Yep, saying Bug... giggles. just makes me a google lovin Apple hatin fan..
Thanks for the quote
post #56 of 81
It is not a bug, it is a feature!!!!
post #57 of 81
Quote:
Originally Posted by plovell View Post

... It has the same "feel" to it as the Google WiFi problem - something done at lower level and, in Google's case, an oversight. ...

It doesn't "feel" anything like Google's WiFi data collection, and it's not plausible that Google's WiFi data collection was an "oversight". (And the two are not analogous at all, in Google's case, they took information from people's homes, In Apple's case, they left information on your phone and computer.)
post #58 of 81
Ahem. There's a system called ABS that is used to track the IMEI number of a any phone. It also gives location details, time of the call, numbers dialled, etc. They could already track you before this file, they can track you now. Thats why privacy laws exist...

So, to anyone thinking this file is evil or needs to be removed because of privacy implications. SHUT UP and go scream at your service provider. They'll have everything you've ever done on your phone tucked away in a server, linked to your personal details in a database.

I can't believe I forgot about the IMEI number. Lets also not forget the IP address which can also locate people on a Map. Lovely.

Now that this file has clearly been shown to be harmless, lets move on, k?

... at night.

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... at night.

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post #59 of 81
Perhaps we're just holding the handset wrong?
OK, can I have my matte Apple display, now?
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OK, can I have my matte Apple display, now?
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post #60 of 81
Is it just me, or do others share my guess that most people who post stupid negative comments on this site do so after reading a few catch words that make them go nuts.

They never read the articles do they? Only make up their own scenario and opinion based on a single word taken out of context.

I guess that is what bugs me.
post #61 of 81
This is very uncomfortable. I'm probably like many on this forum routing for "our favorite company," but with Big Brother already in our lives - with all of us welcoming him with open arms via our insatiable appetite for more sophisticated iPhones, iPads & the like - should we be surprised? Remember how we bitched mightily about Microsoft wanting to conquer the world? I'm wondering if that's going to turn out to be small potatoes as Apple closes in on Exxon-Mobil to claim the top banana spot.
post #62 of 81
Quote:
Originally Posted by anonymouse View Post

It doesn't "feel" anything like Google's WiFi data collection, and it's not plausible that Google's WiFi data collection was an "oversight". (And the two are not analogous at all, in Google's case, they took information from people's homes, In Apple's case, they left information on your phone and computer.)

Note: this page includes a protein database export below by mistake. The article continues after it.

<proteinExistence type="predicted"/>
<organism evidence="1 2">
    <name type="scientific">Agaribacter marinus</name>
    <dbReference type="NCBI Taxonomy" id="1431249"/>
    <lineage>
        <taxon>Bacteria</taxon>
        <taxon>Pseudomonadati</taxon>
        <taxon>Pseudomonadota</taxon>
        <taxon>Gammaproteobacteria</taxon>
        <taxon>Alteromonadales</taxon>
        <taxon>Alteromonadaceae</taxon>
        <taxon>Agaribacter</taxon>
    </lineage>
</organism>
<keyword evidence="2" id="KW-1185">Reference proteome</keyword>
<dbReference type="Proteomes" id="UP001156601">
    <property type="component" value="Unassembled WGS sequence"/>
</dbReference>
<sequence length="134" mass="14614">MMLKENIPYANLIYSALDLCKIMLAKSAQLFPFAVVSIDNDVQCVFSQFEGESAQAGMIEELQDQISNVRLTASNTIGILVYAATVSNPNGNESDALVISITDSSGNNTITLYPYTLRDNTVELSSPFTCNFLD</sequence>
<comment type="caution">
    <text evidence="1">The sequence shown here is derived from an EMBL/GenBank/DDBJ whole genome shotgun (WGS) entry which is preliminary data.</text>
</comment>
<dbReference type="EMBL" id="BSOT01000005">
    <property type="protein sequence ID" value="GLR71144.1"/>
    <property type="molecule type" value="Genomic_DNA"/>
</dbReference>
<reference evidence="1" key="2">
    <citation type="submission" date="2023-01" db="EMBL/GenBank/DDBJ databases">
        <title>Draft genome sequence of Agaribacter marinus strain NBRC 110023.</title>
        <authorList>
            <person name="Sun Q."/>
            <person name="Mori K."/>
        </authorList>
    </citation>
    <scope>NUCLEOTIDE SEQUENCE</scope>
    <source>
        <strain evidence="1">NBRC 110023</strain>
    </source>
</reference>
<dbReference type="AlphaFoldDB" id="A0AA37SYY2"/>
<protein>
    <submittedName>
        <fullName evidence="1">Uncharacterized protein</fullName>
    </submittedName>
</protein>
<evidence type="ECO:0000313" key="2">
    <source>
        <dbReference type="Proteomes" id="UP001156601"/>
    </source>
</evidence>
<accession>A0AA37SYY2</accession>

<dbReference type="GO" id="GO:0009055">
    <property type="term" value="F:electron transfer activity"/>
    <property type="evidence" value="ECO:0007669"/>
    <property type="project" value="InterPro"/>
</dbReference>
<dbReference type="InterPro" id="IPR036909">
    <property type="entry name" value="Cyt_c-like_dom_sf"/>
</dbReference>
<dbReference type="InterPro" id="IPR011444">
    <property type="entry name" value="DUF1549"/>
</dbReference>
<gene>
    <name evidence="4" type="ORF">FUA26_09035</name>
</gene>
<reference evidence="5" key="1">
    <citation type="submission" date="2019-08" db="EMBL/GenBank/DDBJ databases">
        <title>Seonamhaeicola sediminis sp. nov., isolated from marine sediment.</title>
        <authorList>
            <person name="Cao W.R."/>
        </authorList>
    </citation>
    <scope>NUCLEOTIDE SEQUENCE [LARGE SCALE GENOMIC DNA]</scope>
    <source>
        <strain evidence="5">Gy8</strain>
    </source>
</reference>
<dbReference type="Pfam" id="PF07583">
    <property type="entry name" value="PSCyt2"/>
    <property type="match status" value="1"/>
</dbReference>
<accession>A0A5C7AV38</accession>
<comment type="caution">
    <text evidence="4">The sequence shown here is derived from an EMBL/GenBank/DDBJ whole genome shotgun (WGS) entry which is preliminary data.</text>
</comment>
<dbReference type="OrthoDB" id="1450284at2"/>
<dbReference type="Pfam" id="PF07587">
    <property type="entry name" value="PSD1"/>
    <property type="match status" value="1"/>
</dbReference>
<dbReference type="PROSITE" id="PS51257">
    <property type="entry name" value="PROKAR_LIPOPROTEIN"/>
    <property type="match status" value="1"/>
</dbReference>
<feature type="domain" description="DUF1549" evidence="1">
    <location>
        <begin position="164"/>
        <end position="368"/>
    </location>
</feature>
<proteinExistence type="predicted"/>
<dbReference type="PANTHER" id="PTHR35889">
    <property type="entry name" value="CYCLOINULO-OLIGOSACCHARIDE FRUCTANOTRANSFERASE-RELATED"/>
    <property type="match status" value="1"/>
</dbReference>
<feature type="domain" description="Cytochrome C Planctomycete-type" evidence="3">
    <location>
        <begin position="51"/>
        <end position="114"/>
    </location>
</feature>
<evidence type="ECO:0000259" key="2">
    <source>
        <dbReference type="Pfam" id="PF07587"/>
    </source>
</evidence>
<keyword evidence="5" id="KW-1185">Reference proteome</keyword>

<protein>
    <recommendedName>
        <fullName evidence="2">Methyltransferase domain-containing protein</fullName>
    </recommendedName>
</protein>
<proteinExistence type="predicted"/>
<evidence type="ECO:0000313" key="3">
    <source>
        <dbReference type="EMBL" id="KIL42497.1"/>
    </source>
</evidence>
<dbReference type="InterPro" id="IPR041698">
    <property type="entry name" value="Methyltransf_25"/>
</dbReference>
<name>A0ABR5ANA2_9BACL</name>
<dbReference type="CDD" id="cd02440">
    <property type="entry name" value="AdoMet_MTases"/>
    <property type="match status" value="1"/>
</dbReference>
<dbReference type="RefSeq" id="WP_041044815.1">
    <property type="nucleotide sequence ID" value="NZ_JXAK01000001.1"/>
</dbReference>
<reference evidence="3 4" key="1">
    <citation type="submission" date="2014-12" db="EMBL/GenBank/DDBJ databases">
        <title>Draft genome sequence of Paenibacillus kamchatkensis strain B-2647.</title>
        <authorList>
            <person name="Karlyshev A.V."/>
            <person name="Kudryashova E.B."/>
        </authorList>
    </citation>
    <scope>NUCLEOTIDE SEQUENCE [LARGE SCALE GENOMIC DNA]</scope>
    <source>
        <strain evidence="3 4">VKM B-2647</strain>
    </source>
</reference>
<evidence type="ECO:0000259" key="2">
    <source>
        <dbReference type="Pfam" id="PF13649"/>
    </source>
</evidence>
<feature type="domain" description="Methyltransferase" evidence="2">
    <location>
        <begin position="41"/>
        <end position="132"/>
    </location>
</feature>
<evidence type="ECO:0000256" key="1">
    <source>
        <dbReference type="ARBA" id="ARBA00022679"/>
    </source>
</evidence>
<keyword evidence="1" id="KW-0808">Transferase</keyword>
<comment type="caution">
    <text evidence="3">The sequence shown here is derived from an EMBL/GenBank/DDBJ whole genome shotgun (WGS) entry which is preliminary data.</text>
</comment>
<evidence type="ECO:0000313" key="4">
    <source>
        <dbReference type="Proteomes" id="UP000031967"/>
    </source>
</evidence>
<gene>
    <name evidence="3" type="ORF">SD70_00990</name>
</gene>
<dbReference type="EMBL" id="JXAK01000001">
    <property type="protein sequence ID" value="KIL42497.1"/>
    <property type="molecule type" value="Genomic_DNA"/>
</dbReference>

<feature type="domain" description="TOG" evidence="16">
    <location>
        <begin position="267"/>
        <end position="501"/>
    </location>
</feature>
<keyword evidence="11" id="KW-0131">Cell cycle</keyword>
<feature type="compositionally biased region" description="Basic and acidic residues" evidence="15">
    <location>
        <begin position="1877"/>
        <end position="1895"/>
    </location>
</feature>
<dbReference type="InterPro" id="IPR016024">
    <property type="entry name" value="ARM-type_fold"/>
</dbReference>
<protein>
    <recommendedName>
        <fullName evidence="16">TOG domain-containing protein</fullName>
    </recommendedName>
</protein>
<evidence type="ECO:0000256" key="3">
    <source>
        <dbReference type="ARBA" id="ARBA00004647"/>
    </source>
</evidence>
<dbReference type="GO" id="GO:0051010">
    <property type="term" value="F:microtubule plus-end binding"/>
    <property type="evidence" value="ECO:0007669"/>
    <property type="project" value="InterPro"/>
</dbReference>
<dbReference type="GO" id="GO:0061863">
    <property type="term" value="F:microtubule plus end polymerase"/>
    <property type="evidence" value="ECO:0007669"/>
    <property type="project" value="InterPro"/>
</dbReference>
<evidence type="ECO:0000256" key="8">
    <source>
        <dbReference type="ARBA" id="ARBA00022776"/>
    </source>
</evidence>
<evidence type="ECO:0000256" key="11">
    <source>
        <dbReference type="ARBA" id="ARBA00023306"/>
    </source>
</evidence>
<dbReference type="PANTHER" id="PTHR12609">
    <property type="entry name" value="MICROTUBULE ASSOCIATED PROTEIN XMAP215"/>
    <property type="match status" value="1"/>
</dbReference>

Completely plausible IMO that they didn't take notice of the superfluous threads of code that had nothing to do with what they were searching out: wi-fi locations for location enhancement and benefiting both Google and the users of it's services. And assuming someone at some level noticed, there's no indications that any "authority" at Google was notified. What's not plausible is that they had any interest in segment of an email you sent your Aunt Edna, nor the text your wife composed.

A poster here surmised that Apple just never thought to look at what might inadvertantly be stored in "consolidated.db". Apple simply overlooked what was gathering in the file. A bug that they'll fix at some point. Yet you're certain that Google had nefarious plans for all the tidbits and remnants their wi-fi sniffers logged?
melior diabolus quem scies
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melior diabolus quem scies
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post #63 of 81
Quote:
Originally Posted by Gatorguy View Post

Completely plausible IMO that they didn't take notice of the superfluous threads of code that had nothing to do with what they were searching out: wi-fi locations for location enhancement and benefiting both Google and the users of it's services. ...

What you describe is plausible. But, it's entirely implausible that they didn't notice they had all this data. In fact, it's entirely impossible they didn't realize, for years before it became public, what they were collecting. Anyone at Google stating otherwise is simply lying.
post #64 of 81
Shame on anyone who believes this "it's a bug" malarkey. Same as when Apple said "oops! we've been using the wrong code to display iphone signal strength." Bull.
post #65 of 81
A bug!??? WTF??? That's almost as bad as an excuse as "your holding it wrong dude"...
post #66 of 81
In response to the people who point out its just stored on your phone, how exactly do you know? I have a pay as you go iPhone, and I know that if I don't buy a data package each month it will burn through all its credit in a few hours, despite the fact it isn't set to sync anything. So all the time you phone must be sending some sort of data.